Highly PEGylated DNA Nanoparticles Provide Uniform and Widespread Gene Transfer in the Brain

Panagiotis Mastorakos, Clark Zhang, Sneha Berry, Yumin Oh, Seulki Lee, Charles G. Eberhart, Graeme F. Woodworth, Jung Soo Suk, Justin Hanes

Research output: Contribution to journalArticle

Abstract

Gene delivery to the central nervous system (CNS) has potential as a means for treating numerous debilitating neurological diseases. Nonviral gene vector platforms are tailorable and can overcome key limitations intrinsic to virus-mediated delivery; however, lack of clinical efficacy with nonviral systems to date may be attributed to limited gene vector dispersion and transfection in vivo. It is shown that the brain extracellular matrix (ECM) strongly limits penetration of polymer-based gene vector nanoparticles (NP) through the brain parenchyma, even when they are very small (<60 nm) and coated with a polyethylene glycol (PEG) corona of typical density. Following convection enhanced delivery (CED), conventional gene vectors are confined to the injection site, presumably by adhesive interactions with the brain ECM and do not provide gene expression beyond the point of administration. In contrast, it is found that incorporating highly PEGylated polymers allows the production of compacted (≈43 nm) and colloidally stable DNA NP that avoid adhesive trapping within the brain parenchyma. When administered by CED into the rat striatum, highly PEGylated DNA NP distribute throughout and provide broad transgene expression without vector-induced toxicity. The use of these brain-penetrating gene vectors, in conjunction with CED, offers an avenue to improve gene therapy for CNS diseases.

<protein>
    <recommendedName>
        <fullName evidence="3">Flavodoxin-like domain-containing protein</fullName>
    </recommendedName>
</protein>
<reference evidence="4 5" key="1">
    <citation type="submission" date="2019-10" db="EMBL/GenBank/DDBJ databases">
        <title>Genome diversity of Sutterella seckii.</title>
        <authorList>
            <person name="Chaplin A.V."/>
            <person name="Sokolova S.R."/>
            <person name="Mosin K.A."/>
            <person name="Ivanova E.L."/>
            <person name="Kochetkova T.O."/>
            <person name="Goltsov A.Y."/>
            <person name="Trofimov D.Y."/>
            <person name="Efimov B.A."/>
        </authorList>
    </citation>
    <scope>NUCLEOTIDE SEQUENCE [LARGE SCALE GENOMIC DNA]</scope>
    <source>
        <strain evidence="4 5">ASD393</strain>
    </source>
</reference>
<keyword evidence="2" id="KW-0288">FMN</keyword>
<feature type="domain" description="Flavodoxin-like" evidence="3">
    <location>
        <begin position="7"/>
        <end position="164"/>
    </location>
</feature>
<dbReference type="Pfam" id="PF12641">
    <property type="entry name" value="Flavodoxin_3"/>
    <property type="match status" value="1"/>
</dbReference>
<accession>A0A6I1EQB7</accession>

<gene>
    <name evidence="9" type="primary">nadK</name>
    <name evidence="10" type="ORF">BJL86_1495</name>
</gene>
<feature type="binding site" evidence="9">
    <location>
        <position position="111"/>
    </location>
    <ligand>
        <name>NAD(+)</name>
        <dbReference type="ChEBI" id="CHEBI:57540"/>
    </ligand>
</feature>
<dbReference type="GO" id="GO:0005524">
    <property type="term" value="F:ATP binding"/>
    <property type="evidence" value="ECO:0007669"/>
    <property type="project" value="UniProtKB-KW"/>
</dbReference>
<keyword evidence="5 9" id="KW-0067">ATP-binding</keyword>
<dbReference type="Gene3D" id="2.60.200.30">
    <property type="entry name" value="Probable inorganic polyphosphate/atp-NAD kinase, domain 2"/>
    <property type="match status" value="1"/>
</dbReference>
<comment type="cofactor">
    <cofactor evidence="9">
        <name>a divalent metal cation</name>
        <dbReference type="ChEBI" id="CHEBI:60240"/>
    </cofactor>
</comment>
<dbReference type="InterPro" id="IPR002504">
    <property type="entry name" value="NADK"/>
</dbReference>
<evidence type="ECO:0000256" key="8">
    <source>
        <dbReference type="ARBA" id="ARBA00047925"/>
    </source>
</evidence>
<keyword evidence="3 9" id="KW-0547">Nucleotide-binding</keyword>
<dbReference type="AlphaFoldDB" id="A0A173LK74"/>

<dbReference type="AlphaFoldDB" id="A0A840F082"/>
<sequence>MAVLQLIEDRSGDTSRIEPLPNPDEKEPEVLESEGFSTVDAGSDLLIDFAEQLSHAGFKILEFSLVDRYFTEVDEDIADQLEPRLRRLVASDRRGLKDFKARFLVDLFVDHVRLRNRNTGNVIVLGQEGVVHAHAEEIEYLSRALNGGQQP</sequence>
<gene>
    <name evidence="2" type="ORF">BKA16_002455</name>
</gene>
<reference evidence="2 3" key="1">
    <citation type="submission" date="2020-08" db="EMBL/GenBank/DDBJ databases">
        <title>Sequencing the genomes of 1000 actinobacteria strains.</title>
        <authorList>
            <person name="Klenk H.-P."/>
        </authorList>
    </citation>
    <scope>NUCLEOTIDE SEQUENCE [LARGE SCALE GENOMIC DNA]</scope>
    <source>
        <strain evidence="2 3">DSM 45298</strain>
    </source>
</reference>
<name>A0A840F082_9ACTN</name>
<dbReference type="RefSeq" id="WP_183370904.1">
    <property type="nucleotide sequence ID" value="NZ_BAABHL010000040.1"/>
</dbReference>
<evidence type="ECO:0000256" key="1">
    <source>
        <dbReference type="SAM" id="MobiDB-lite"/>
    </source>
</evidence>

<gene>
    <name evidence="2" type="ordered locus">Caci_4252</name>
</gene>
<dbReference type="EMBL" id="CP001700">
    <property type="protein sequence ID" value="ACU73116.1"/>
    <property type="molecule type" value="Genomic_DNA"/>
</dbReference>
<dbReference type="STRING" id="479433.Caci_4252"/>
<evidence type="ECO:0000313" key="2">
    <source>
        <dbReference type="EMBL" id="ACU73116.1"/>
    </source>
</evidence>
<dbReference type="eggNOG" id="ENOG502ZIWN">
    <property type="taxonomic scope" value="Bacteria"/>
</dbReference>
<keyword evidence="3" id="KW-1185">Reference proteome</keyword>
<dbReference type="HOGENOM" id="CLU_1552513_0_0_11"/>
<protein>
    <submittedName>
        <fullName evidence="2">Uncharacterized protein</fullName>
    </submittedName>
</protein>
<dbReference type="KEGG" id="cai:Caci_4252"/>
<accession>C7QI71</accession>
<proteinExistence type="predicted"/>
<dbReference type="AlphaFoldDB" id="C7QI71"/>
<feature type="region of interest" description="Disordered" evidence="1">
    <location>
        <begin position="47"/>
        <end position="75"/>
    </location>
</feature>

Original languageEnglish (US)
Pages (from-to)1023-1033
Number of pages11
JournalAdvanced Healthcare Materials
Volume4
Issue number7
DOIs
StatePublished - May 1 2015

Keywords

  • Brain tissue barrier
  • Central nervous system diseases
  • Convection enhanced delivery
  • Extracellular matrix
  • Nonviral gene therapy

ASJC Scopus subject areas

  • Biomaterials
  • Biomedical Engineering
  • Pharmaceutical Science

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